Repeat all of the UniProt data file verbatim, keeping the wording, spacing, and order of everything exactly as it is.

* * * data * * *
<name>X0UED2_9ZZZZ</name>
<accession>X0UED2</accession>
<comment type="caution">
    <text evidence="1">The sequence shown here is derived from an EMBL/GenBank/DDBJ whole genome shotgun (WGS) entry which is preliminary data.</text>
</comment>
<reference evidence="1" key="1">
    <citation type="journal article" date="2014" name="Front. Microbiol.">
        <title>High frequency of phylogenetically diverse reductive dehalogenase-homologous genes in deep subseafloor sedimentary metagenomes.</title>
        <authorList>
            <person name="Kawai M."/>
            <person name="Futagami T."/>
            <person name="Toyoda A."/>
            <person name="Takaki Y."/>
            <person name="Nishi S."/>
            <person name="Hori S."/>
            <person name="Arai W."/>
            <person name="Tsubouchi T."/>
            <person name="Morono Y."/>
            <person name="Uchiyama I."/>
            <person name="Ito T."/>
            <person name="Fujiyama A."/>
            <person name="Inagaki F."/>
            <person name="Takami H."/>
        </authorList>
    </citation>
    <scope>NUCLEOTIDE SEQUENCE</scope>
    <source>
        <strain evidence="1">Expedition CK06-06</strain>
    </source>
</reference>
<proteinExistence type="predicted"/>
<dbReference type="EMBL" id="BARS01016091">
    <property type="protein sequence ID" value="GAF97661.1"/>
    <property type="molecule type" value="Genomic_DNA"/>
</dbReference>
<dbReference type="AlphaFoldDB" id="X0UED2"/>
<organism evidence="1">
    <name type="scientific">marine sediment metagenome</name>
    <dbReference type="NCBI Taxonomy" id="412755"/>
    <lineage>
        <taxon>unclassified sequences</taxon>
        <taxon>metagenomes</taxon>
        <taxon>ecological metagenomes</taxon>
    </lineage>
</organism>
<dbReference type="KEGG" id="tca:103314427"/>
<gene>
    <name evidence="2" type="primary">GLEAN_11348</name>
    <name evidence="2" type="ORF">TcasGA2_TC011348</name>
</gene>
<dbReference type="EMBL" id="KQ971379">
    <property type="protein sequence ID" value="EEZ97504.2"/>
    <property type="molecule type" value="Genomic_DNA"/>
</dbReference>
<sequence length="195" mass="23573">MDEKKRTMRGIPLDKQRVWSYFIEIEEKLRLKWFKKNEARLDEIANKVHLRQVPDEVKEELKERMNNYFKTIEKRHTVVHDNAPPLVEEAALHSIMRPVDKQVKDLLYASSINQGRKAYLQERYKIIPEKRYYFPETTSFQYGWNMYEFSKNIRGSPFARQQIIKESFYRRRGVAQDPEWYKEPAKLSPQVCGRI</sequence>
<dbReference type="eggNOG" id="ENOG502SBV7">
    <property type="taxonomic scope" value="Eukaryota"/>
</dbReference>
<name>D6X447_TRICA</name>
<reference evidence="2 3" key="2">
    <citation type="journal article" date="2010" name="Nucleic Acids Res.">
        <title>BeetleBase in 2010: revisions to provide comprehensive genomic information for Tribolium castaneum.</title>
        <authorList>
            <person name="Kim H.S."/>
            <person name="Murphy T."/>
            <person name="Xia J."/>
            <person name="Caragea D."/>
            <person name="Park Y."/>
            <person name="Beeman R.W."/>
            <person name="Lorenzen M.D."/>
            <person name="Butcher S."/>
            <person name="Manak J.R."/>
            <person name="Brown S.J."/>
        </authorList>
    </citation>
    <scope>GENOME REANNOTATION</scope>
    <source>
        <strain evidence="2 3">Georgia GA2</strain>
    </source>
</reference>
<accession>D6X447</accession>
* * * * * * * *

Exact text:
<name>X0UED2_9ZZZZ</name>
<accession>X0UED2</accession>
<comment type="caution">
    <text evidence="1">The sequence shown here is derived from an EMBL/GenBank/DDBJ whole genome shotgun (WGS) entry which is preliminary data.</text>
</comment>
<reference evidence="1" key="1">
    <citation type="journal article" date="2014" name="Front. Microbiol.">
        <title>High frequency of phylogenetically diverse reductive dehalogenase-homologous genes in deep subseafloor sedimentary metagenomes.</title>
        <authorList>
            <person name="Kawai M."/>
            <person name="Futagami T."/>
            <person name="Toyoda A."/>
            <person name="Takaki Y."/>
            <person name="Nishi S."/>
            <person name="Hori S."/>
            <person name="Arai W."/>
            <person name="Tsubouchi T."/>
            <person name="Morono Y."/>
            <person name="Uchiyama I."/>
            <person name="Ito T."/>
            <person name="Fujiyama A."/>
            <person name="Inagaki F."/>
            <person name="Takami H."/>
        </authorList>
    </citation>
    <scope>NUCLEOTIDE SEQUENCE</scope>
    <source>
        <strain evidence="1">Expedition CK06-06</strain>
    </source>
</reference>
<proteinExistence type="predicted"/>
<dbReference type="EMBL" id="BARS01016091">
    <property type="protein sequence ID" value="GAF97661.1"/>
    <property type="molecule type" value="Genomic_DNA"/>
</dbReference>
<dbReference type="AlphaFoldDB" id="X0UED2"/>
<organism evidence="1">
    <name type="scientific">marine sediment metagenome</name>
    <dbReference type="NCBI Taxonomy" id="412755"/>
    <lineage>
        <taxon>unclassified sequences</taxon>
        <taxon>metagenomes</taxon>
        <taxon>ecological metagenomes</taxon>
    </lineage>
</organism>
<dbReference type="KEGG" id="tca:103314427"/>
<gene>
    <name evidence="2" type="primary">GLEAN_11348</name>
    <name evidence="2" type="ORF">TcasGA2_TC011348</name>
</gene>
<dbReference type="EMBL" id="KQ971379">
    <property type="protein sequence ID" value="EEZ97504.2"/>
    <property type="molecule type" value="Genomic_DNA"/>
</dbReference>
<sequence length="195" mass="23573">MDEKKRTMRGIPLDKQRVWSYFIEIEEKLRLKWFKKNEARLDEIANKVHLRQVPDEVKEELKERMNNYFKTIEKRHTVVHDNAPPLVEEAALHSIMRPVDKQVKDLLYASSINQGRKAYLQERYKIIPEKRYYFPETTSFQYGWNMYEFSKNIRGSPFARQQIIKESFYRRRGVAQDPEWYKEPAKLSPQVCGRI</sequence>
<dbReference type="eggNOG" id="ENOG502SBV7">
    <property type="taxonomic scope" value="Eukaryota"/>
</dbReference>
<name>D6X447_TRICA</name>
<reference evidence="2 3" key="2">
    <citation type="journal article" date="2010" name="Nucleic Acids Res.">
        <title>BeetleBase in 2010: revisions to provide comprehensive genomic information for Tribolium castaneum.</title>
        <authorList>
            <person name="Kim H.S."/>
            <person name="Murphy T."/>
            <person name="Xia J."/>
            <person name="Caragea D."/>
            <person name="Park Y."/>
            <person name="Beeman R.W."/>
            <person name="Lorenzen M.D."/>
            <person name="Butcher S."/>
            <person name="Manak J.R."/>
            <person name="Brown S.J."/>
        </authorList>
    </citation>
    <scope>GENOME REANNOTATION</scope>
    <source>
        <strain evidence="2 3">Georgia GA2</strain>
    </source>
</reference>
<accession>D6X447</accession>